NEW YORK — Fans of rocker Tom Petty poured out their grief Monday on reports he had died of a heart attack — until it turned out that he hadn't.
The 66-year-old rocker appeared to have serious health problems, but his daughter angrily dismissed news organisation's reports that he had died.
TMZ, the Los Angeles celebrity news site known for its scoops, first broke the story with news that Petty had been found unconscious at his home in Malibu on Sunday (Oct 1) night.
TMZ later reported that he had been taken off life support. CBS television, quoting an unnamed police source, soon afterward said definitively that the rocker had died.
But the Los Angeles Police Department denied it was the source of the information. Writing on Twitter, the department said that "initial information was inadvertently provided to some media sources."
"We apologise for any inconvenience in this reporting," it tweeted.
Music magazine Rolling Stone, quoting CBS and TMZ, ran an obituary of Petty complete with a quote from rock legend Bob Dylan, who played with him in the former Traveling Wilburys supergroup.
PETTY 'WON'T BACK DOWN'
The rocker's daughter, artist Annakim Violette Petty, flatly denied he was dead and lashed out at Rolling Stone.
"How dare you report that my father has died just to get press because your articles and photos are so dated?" she wrote in a profanity-laden Instagram post along with an image of Tom Petty on a 1979 cover.
But she suggested in other posts that her father was indeed facing health issues. She thanked well-wishers, saying, "This has been the longest day of my life" and writing, in a nod to the Black Lives Matter movement, "Dad Lives Matter."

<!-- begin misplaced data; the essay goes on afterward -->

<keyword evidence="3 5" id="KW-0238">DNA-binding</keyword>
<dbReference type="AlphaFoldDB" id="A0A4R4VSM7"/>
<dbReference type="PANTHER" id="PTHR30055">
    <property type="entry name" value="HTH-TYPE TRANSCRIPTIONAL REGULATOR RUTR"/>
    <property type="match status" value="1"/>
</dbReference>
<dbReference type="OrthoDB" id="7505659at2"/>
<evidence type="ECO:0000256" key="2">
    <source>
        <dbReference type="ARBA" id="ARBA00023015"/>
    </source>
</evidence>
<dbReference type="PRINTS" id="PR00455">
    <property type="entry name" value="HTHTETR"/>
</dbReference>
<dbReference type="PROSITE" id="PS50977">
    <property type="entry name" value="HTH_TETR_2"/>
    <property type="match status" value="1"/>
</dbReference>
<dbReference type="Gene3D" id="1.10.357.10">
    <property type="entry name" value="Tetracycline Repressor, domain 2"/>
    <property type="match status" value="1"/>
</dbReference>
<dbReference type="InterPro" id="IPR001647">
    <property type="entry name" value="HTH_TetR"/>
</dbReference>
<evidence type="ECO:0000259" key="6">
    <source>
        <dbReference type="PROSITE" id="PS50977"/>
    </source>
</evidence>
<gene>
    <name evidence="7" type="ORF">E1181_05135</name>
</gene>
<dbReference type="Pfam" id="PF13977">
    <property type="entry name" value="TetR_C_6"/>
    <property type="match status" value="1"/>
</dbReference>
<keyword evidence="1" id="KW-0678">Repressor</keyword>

Representatives for Petty did not respond to requests for comment. A spokesman for the coroner's office said he had no information of Petty's death, while a police official said the department would not normally comment on a death unless there were suggestions of foul play.
The embarrassing mix-up brought stunned reactions to social media as well as some light-hearted remarks.
"Leave it to Tom Petty to Not Back Down," screenwriter Randi Mayem Singer tweeted, referring to one of Petty's best-known songs.
Numerous fans and celebrities had already posted remembrances of Petty without any official word on his dead.
"I loved Tom Petty and I covered his songs because I wanted know what it felt like to fly," tweeted singer John Mayer, quoting from his song "Wildflowers": "You belong somewhere you feel free."
Petty — whose hits also include "American Girl," "Don't Come Around Here No More" and "Free Fallin'" — just last week had wrapped up a tour to mark 40 years of his band the Heartbreakers.
Born in Gainesville, Florida, Petty has infused his brand of rock 'n' roll with Southern influences and a dark lyrical sense, with songs of small-town Americans striving but facing roadblocks. AFP